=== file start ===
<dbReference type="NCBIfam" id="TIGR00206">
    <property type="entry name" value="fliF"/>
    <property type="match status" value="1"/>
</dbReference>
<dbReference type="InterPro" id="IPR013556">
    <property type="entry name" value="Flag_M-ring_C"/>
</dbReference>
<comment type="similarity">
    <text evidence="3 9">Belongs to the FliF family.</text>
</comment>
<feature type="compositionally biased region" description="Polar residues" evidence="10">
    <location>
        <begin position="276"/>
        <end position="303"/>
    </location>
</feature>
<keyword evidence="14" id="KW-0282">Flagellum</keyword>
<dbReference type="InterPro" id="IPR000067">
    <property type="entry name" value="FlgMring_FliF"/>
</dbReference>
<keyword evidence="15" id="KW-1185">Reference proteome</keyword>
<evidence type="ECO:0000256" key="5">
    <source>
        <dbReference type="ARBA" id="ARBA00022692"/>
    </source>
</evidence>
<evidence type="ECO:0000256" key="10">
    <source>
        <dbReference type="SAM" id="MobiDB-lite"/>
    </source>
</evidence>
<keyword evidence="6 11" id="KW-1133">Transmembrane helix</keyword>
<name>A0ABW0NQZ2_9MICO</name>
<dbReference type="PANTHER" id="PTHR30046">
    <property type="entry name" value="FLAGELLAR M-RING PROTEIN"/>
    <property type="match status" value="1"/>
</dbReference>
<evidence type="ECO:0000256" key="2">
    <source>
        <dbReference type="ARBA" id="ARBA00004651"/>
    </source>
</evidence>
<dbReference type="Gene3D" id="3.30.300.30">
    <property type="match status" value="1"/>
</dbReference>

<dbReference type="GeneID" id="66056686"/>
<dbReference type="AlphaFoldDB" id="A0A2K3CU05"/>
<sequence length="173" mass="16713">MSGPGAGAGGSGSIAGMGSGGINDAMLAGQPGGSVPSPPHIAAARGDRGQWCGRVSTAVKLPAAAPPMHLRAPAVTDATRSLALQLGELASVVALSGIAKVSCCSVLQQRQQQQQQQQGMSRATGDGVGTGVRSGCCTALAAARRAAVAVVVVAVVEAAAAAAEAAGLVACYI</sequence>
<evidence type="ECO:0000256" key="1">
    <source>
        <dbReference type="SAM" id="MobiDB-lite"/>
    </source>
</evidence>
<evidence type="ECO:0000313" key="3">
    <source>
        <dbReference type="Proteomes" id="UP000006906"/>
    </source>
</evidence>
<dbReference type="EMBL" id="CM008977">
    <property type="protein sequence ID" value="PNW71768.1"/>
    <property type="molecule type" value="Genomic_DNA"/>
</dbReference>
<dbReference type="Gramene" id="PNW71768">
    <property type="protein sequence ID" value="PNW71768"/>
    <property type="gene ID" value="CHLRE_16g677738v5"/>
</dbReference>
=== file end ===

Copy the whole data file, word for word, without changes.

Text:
<dbReference type="NCBIfam" id="TIGR00206">
    <property type="entry name" value="fliF"/>
    <property type="match status" value="1"/>
</dbReference>
<dbReference type="InterPro" id="IPR013556">
    <property type="entry name" value="Flag_M-ring_C"/>
</dbReference>
<comment type="similarity">
    <text evidence="3 9">Belongs to the FliF family.</text>
</comment>
<feature type="compositionally biased region" description="Polar residues" evidence="10">
    <location>
        <begin position="276"/>
        <end position="303"/>
    </location>
</feature>
<keyword evidence="14" id="KW-0282">Flagellum</keyword>
<dbReference type="InterPro" id="IPR000067">
    <property type="entry name" value="FlgMring_FliF"/>
</dbReference>
<keyword evidence="15" id="KW-1185">Reference proteome</keyword>
<evidence type="ECO:0000256" key="5">
    <source>
        <dbReference type="ARBA" id="ARBA00022692"/>
    </source>
</evidence>
<evidence type="ECO:0000256" key="10">
    <source>
        <dbReference type="SAM" id="MobiDB-lite"/>
    </source>
</evidence>
<keyword evidence="6 11" id="KW-1133">Transmembrane helix</keyword>
<name>A0ABW0NQZ2_9MICO</name>
<dbReference type="PANTHER" id="PTHR30046">
    <property type="entry name" value="FLAGELLAR M-RING PROTEIN"/>
    <property type="match status" value="1"/>
</dbReference>
<evidence type="ECO:0000256" key="2">
    <source>
        <dbReference type="ARBA" id="ARBA00004651"/>
    </source>
</evidence>
<dbReference type="Gene3D" id="3.30.300.30">
    <property type="match status" value="1"/>
</dbReference>

<dbReference type="GeneID" id="66056686"/>
<dbReference type="AlphaFoldDB" id="A0A2K3CU05"/>
<sequence length="173" mass="16713">MSGPGAGAGGSGSIAGMGSGGINDAMLAGQPGGSVPSPPHIAAARGDRGQWCGRVSTAVKLPAAAPPMHLRAPAVTDATRSLALQLGELASVVALSGIAKVSCCSVLQQRQQQQQQQQGMSRATGDGVGTGVRSGCCTALAAARRAAVAVVVVAVVEAAAAAAEAAGLVACYI</sequence>
<evidence type="ECO:0000256" key="1">
    <source>
        <dbReference type="SAM" id="MobiDB-lite"/>
    </source>
</evidence>
<evidence type="ECO:0000313" key="3">
    <source>
        <dbReference type="Proteomes" id="UP000006906"/>
    </source>
</evidence>
<dbReference type="EMBL" id="CM008977">
    <property type="protein sequence ID" value="PNW71768.1"/>
    <property type="molecule type" value="Genomic_DNA"/>
</dbReference>
<dbReference type="Gramene" id="PNW71768">
    <property type="protein sequence ID" value="PNW71768"/>
    <property type="gene ID" value="CHLRE_16g677738v5"/>
</dbReference>